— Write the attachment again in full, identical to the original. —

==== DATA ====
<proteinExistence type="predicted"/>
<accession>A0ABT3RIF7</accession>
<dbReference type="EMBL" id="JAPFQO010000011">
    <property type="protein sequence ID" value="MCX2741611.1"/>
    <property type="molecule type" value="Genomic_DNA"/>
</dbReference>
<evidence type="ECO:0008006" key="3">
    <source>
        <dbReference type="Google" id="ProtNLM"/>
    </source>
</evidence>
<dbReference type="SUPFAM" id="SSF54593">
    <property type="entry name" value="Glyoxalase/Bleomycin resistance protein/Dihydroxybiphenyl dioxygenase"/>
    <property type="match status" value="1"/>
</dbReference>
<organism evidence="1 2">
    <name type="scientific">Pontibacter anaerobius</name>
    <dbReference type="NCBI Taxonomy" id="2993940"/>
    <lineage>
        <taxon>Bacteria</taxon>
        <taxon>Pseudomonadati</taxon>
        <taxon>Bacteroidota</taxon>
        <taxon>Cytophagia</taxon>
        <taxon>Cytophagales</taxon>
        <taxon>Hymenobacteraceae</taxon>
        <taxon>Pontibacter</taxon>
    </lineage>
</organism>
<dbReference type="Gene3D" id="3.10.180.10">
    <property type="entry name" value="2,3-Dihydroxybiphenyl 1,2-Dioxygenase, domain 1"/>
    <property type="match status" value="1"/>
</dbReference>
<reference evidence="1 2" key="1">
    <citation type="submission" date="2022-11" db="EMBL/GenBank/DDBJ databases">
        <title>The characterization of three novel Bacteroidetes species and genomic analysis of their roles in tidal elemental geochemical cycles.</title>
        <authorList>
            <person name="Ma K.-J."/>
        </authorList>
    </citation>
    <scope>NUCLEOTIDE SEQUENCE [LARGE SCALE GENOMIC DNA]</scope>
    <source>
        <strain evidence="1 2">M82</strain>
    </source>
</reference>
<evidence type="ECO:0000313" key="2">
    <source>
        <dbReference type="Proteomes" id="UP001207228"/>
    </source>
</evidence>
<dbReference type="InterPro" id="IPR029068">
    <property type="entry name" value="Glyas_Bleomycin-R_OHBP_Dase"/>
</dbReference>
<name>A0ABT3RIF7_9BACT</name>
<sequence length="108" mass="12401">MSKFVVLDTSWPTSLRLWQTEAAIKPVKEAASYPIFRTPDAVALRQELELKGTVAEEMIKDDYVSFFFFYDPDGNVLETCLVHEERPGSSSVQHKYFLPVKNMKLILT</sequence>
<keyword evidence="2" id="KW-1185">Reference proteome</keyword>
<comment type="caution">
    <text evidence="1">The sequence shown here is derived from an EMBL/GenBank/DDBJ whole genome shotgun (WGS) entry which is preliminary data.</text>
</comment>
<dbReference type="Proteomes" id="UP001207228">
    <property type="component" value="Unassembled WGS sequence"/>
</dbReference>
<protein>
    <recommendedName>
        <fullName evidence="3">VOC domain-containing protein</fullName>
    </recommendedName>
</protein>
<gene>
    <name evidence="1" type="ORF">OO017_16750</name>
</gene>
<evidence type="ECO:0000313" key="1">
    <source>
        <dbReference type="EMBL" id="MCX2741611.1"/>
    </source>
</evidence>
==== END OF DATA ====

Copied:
<proteinExistence type="predicted"/>
<accession>A0ABT3RIF7</accession>
<dbReference type="EMBL" id="JAPFQO010000011">
    <property type="protein sequence ID" value="MCX2741611.1"/>
    <property type="molecule type" value="Genomic_DNA"/>
</dbReference>
<evidence type="ECO:0008006" key="3">
    <source>
        <dbReference type="Google" id="ProtNLM"/>
    </source>
</evidence>
<dbReference type="SUPFAM" id="SSF54593">
    <property type="entry name" value="Glyoxalase/Bleomycin resistance protein/Dihydroxybiphenyl dioxygenase"/>
    <property type="match status" value="1"/>
</dbReference>
<organism evidence="1 2">
    <name type="scientific">Pontibacter anaerobius</name>
    <dbReference type="NCBI Taxonomy" id="2993940"/>
    <lineage>
        <taxon>Bacteria</taxon>
        <taxon>Pseudomonadati</taxon>
        <taxon>Bacteroidota</taxon>
        <taxon>Cytophagia</taxon>
        <taxon>Cytophagales</taxon>
        <taxon>Hymenobacteraceae</taxon>
        <taxon>Pontibacter</taxon>
    </lineage>
</organism>
<dbReference type="Gene3D" id="3.10.180.10">
    <property type="entry name" value="2,3-Dihydroxybiphenyl 1,2-Dioxygenase, domain 1"/>
    <property type="match status" value="1"/>
</dbReference>
<reference evidence="1 2" key="1">
    <citation type="submission" date="2022-11" db="EMBL/GenBank/DDBJ databases">
        <title>The characterization of three novel Bacteroidetes species and genomic analysis of their roles in tidal elemental geochemical cycles.</title>
        <authorList>
            <person name="Ma K.-J."/>
        </authorList>
    </citation>
    <scope>NUCLEOTIDE SEQUENCE [LARGE SCALE GENOMIC DNA]</scope>
    <source>
        <strain evidence="1 2">M82</strain>
    </source>
</reference>
<evidence type="ECO:0000313" key="2">
    <source>
        <dbReference type="Proteomes" id="UP001207228"/>
    </source>
</evidence>
<dbReference type="InterPro" id="IPR029068">
    <property type="entry name" value="Glyas_Bleomycin-R_OHBP_Dase"/>
</dbReference>
<name>A0ABT3RIF7_9BACT</name>
<sequence length="108" mass="12401">MSKFVVLDTSWPTSLRLWQTEAAIKPVKEAASYPIFRTPDAVALRQELELKGTVAEEMIKDDYVSFFFFYDPDGNVLETCLVHEERPGSSSVQHKYFLPVKNMKLILT</sequence>
<keyword evidence="2" id="KW-1185">Reference proteome</keyword>
<comment type="caution">
    <text evidence="1">The sequence shown here is derived from an EMBL/GenBank/DDBJ whole genome shotgun (WGS) entry which is preliminary data.</text>
</comment>
<dbReference type="Proteomes" id="UP001207228">
    <property type="component" value="Unassembled WGS sequence"/>
</dbReference>
<protein>
    <recommendedName>
        <fullName evidence="3">VOC domain-containing protein</fullName>
    </recommendedName>
</protein>
<gene>
    <name evidence="1" type="ORF">OO017_16750</name>
</gene>
<evidence type="ECO:0000313" key="1">
    <source>
        <dbReference type="EMBL" id="MCX2741611.1"/>
    </source>
</evidence>